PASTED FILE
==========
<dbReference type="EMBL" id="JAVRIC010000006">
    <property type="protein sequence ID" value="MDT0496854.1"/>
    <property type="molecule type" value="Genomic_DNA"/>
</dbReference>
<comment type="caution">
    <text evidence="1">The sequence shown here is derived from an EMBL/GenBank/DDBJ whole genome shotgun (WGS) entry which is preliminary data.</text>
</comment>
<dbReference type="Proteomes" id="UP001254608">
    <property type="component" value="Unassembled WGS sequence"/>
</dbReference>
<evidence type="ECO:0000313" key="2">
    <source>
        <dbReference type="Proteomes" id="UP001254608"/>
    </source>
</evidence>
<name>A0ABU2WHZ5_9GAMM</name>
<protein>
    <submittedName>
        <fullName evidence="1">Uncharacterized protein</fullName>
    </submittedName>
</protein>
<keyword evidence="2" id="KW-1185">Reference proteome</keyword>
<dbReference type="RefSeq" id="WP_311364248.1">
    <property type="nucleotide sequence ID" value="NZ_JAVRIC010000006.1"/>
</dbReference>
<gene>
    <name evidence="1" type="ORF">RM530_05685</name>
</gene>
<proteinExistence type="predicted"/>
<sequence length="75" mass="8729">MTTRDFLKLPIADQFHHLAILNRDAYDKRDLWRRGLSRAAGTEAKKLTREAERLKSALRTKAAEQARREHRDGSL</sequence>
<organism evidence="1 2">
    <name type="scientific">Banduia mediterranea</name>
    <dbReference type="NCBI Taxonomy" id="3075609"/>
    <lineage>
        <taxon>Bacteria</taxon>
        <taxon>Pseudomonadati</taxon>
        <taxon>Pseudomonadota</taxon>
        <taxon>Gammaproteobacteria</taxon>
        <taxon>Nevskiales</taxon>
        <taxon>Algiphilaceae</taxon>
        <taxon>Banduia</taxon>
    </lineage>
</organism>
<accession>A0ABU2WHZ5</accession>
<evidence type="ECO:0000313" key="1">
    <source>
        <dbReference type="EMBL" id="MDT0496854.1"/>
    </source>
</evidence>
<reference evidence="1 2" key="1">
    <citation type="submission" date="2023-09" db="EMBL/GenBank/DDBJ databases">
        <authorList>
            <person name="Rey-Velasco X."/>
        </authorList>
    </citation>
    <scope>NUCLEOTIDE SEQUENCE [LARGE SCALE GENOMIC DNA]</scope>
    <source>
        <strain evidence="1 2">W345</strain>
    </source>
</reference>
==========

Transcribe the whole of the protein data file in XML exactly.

<dbReference type="EMBL" id="JAVRIC010000006">
    <property type="protein sequence ID" value="MDT0496854.1"/>
    <property type="molecule type" value="Genomic_DNA"/>
</dbReference>
<comment type="caution">
    <text evidence="1">The sequence shown here is derived from an EMBL/GenBank/DDBJ whole genome shotgun (WGS) entry which is preliminary data.</text>
</comment>
<dbReference type="Proteomes" id="UP001254608">
    <property type="component" value="Unassembled WGS sequence"/>
</dbReference>
<evidence type="ECO:0000313" key="2">
    <source>
        <dbReference type="Proteomes" id="UP001254608"/>
    </source>
</evidence>
<name>A0ABU2WHZ5_9GAMM</name>
<protein>
    <submittedName>
        <fullName evidence="1">Uncharacterized protein</fullName>
    </submittedName>
</protein>
<keyword evidence="2" id="KW-1185">Reference proteome</keyword>
<dbReference type="RefSeq" id="WP_311364248.1">
    <property type="nucleotide sequence ID" value="NZ_JAVRIC010000006.1"/>
</dbReference>
<gene>
    <name evidence="1" type="ORF">RM530_05685</name>
</gene>
<proteinExistence type="predicted"/>
<sequence length="75" mass="8729">MTTRDFLKLPIADQFHHLAILNRDAYDKRDLWRRGLSRAAGTEAKKLTREAERLKSALRTKAAEQARREHRDGSL</sequence>
<organism evidence="1 2">
    <name type="scientific">Banduia mediterranea</name>
    <dbReference type="NCBI Taxonomy" id="3075609"/>
    <lineage>
        <taxon>Bacteria</taxon>
        <taxon>Pseudomonadati</taxon>
        <taxon>Pseudomonadota</taxon>
        <taxon>Gammaproteobacteria</taxon>
        <taxon>Nevskiales</taxon>
        <taxon>Algiphilaceae</taxon>
        <taxon>Banduia</taxon>
    </lineage>
</organism>
<accession>A0ABU2WHZ5</accession>
<evidence type="ECO:0000313" key="1">
    <source>
        <dbReference type="EMBL" id="MDT0496854.1"/>
    </source>
</evidence>
<reference evidence="1 2" key="1">
    <citation type="submission" date="2023-09" db="EMBL/GenBank/DDBJ databases">
        <authorList>
            <person name="Rey-Velasco X."/>
        </authorList>
    </citation>
    <scope>NUCLEOTIDE SEQUENCE [LARGE SCALE GENOMIC DNA]</scope>
    <source>
        <strain evidence="1 2">W345</strain>
    </source>
</reference>